So I promised that list and here it is. It's late and it's not as thorough as I'd hoped. I also wish I had images handy to illustrate every point where helpful. So, in no particular order - a subjective set of desired features for Fallout 4:
Working out as a luchador includes a lot of full-body motions.
You've gotta lift things up over your head, remain extremely flexible, and generally jump around in skimpy underpants. It's not an easy thing to do. Luchador wrestlers train for years and the sport has certainly influenced other styles of wrestling around the world. Thankfully, Drinkbox Studios have prepared a simulation for aspiring luchadores to see if they would enjoy that lifestyle.
Guacamelee! is all about Juan, a regular joe who's pretty down on himself. Joe sulks around the town running errands until suddenly, El Presidente's daughter is kidnapped! When Juan gives pursuit, the big bad Skeleton guy uses his magic powers to kill Juan. In death, Juan puts on a magical luchador mask, where he gains the ability to flip back and forth between the land of the living and the land of the dead. And as silly as that premise sounds, it's actually an excellent game.
Drinkbox Studios' Vita launch title, Tales From Space: Mutant BlobsAttack, encouraged the kind of feverishly addictive gameplay that makes you thank Raptor Jesus for portable video games. Guacamelee! features that same indie charm and fast action, but shows the studio can deliver mechanics with depth.
Guacamelee! is more in the vein of Metroid and Castlevania than your average platformer. There's frequent combat, platforming, and puzzle solving. Juan performs "whip chattering" (no, Juan never picks up a whip) which allows him to throw aggressive skeletons at each other. Punch and kick opponents enough and the triangle button will appear above their head, alerting you that you can grab and throw them in any direction. You'll mostly want to use this to toss baddies into the ceiling or into the ground, but the secret is throwing them into each other.
This bouncing-ball style of combat becomes furiously addicting in a very short amount of time. Your combo counter will soar quite early, but as new abilities (like body slams and "Rooster Uppercuts") and new enemy types come into the fold, skill becomes a big player. You can always rely on throws, but Guacamelee! makes flashy moves and combos extremely rewarding.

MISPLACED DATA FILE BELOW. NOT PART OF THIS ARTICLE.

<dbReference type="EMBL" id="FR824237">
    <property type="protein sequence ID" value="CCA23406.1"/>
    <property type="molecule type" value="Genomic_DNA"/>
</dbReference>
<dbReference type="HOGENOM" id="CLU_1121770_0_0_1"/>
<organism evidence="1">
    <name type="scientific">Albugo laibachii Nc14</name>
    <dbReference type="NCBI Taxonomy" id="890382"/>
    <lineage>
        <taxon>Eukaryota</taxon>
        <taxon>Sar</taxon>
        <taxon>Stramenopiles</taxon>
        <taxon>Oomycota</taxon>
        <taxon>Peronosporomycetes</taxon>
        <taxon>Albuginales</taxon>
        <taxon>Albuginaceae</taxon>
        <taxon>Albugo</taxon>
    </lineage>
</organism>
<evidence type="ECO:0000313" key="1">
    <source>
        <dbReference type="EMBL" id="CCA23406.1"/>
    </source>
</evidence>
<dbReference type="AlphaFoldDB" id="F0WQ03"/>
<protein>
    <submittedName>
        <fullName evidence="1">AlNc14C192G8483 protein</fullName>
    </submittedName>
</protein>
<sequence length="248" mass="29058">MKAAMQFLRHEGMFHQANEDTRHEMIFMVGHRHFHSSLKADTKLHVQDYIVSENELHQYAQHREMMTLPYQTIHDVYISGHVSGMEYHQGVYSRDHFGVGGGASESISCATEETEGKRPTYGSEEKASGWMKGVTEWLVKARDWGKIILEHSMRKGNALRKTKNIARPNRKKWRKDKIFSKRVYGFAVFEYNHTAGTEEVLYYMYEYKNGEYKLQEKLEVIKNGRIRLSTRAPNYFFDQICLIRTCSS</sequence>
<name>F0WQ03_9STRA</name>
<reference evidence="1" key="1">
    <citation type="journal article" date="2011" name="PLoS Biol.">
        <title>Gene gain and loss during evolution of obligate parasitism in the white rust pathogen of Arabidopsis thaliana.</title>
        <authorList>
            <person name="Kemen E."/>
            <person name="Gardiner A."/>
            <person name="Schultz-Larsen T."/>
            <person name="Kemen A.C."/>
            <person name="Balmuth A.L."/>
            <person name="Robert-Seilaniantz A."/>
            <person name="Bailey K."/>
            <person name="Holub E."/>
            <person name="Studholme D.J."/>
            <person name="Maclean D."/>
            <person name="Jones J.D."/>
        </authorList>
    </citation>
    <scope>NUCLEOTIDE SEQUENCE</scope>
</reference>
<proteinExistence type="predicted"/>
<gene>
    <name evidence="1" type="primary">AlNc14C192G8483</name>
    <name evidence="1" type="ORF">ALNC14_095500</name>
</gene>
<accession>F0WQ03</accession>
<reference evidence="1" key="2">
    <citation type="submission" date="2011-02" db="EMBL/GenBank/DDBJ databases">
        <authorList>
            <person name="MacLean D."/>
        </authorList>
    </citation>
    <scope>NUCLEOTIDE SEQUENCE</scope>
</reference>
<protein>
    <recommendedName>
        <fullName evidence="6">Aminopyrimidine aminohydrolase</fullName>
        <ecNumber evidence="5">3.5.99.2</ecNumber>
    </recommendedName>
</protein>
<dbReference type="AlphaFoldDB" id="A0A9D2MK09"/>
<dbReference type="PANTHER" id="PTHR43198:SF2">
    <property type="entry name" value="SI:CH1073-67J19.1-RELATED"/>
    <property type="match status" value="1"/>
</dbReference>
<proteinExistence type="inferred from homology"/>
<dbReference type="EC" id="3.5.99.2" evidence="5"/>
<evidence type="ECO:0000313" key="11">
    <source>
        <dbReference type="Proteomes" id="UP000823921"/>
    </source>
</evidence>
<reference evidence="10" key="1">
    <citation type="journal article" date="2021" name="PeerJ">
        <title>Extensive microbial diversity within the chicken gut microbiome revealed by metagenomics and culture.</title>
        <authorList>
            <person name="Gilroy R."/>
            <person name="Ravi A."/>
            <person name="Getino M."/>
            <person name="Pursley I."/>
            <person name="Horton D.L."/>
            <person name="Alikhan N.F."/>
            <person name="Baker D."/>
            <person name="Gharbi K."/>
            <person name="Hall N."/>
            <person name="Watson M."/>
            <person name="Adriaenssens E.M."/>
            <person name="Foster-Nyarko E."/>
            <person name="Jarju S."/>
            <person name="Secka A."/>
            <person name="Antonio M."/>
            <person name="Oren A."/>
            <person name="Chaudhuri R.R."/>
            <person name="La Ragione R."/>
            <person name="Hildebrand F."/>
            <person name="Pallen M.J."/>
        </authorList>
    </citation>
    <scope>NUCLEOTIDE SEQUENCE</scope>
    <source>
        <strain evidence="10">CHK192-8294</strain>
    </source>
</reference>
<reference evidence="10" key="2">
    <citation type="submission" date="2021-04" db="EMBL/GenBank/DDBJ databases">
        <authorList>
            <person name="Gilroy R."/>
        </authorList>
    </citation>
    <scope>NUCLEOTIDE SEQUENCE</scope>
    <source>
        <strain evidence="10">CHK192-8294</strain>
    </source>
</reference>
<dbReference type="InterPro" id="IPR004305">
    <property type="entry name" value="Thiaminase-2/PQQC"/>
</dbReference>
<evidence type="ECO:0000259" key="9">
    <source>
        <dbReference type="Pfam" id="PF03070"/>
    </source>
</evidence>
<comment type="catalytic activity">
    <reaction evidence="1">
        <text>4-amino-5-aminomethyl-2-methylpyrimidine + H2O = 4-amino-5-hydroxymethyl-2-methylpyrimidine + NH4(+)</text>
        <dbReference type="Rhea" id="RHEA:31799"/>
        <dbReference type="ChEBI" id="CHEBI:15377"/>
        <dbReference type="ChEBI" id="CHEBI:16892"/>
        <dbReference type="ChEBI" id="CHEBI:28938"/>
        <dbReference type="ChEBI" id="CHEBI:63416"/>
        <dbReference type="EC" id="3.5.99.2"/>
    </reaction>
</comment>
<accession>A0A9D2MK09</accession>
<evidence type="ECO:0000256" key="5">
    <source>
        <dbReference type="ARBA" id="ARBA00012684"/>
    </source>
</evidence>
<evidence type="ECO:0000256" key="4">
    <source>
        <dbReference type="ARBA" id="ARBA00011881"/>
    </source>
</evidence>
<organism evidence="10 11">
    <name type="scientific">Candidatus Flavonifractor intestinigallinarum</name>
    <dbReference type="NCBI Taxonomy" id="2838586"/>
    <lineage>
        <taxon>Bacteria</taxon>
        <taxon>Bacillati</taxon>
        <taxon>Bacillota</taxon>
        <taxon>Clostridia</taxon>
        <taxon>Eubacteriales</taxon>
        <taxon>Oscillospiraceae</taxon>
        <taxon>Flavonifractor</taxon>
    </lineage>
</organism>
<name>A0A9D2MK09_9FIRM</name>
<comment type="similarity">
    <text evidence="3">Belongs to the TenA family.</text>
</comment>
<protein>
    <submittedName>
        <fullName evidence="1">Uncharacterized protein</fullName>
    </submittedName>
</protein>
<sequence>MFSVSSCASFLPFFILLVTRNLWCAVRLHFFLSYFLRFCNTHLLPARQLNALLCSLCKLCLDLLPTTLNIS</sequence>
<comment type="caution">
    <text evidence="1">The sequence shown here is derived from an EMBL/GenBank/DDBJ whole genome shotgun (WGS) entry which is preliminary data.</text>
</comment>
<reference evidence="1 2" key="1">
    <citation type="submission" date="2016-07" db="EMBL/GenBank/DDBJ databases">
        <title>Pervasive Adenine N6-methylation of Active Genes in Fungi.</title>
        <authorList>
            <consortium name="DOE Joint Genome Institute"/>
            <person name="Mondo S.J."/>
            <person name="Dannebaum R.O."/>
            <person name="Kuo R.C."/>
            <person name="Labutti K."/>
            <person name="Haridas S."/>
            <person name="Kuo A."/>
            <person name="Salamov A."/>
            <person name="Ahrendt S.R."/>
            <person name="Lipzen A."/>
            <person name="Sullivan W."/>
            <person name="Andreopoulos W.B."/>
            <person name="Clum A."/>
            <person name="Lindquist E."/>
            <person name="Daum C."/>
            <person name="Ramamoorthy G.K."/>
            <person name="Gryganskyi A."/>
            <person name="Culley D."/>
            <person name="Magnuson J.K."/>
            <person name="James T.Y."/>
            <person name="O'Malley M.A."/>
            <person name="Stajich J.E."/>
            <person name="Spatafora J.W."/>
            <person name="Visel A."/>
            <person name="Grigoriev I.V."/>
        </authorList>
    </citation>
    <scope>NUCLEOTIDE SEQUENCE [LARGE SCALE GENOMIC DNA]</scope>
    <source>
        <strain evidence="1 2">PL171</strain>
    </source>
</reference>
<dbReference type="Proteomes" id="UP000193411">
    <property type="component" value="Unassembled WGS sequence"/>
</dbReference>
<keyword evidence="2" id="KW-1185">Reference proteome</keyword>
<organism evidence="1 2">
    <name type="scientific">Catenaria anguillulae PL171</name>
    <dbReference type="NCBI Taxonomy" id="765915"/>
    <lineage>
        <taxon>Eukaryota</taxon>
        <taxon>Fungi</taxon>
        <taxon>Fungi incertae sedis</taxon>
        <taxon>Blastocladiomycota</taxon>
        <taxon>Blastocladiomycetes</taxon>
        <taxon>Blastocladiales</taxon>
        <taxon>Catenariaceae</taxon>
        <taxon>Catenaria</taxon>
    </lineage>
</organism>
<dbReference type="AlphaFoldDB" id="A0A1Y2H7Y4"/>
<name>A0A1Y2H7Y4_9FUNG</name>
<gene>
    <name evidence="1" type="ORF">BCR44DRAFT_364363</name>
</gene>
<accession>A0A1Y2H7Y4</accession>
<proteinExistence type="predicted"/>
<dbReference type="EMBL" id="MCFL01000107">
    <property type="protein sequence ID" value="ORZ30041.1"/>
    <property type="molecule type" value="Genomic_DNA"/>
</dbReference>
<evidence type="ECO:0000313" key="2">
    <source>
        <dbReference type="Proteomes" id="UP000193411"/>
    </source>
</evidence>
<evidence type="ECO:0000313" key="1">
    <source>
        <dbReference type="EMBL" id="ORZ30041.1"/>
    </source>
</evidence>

It creates a real sense of progressive combat, and money collected from enemies, chests, and piñatas go towards new moves or increased health and stamina. Hidden rooms and bonus objectives in the overworld map offer further rewards so exploration is a must. Regardless, the writing on the wall would be reason enough to check every nook and cranny.
Like Mutant Blobs Attack, Guacamelee! plasters buildings, billboards, and anything that makes sense contextually and uses it for video game and nerd culture puns. "Casa Crashers", anyone? That humor pervades the dialogue and narrative too. The goat-elder you learn new moves from always complains that you just broke his Choozo statue and soon he'll have none left.
The attention and love for gamers shines in Guacamelee! and immediately endears the player to Juan and his plight. Your enemies will lament their station or… slur their words because they're drunk. Guacamelee! is a Vita game I couldn't put down. I finished it in one sitting.
And that's my only problem with the game. It's a little short, but it's so tasty, it'll be easy to play again. Obviously seeking out every single hidden heart piece will extend your play time, but I wanted more!
The combat is addicting, the animations are beautiful, and the narrative is entertaining. What more could you want? As another cross-buy from the PlayStation Network, you'll get both Vita and PS3 versions of the game making this kind of a no-brainer. If you have the chance, wrestle this one to the ground today.
Code provided by publisher. Review based on PSN version on Vita. Also available on PS3.
Addicting, varied combat
Engaging, humorous plot
Hidden health powerups and rewards
It's too short!
The writing on the walls
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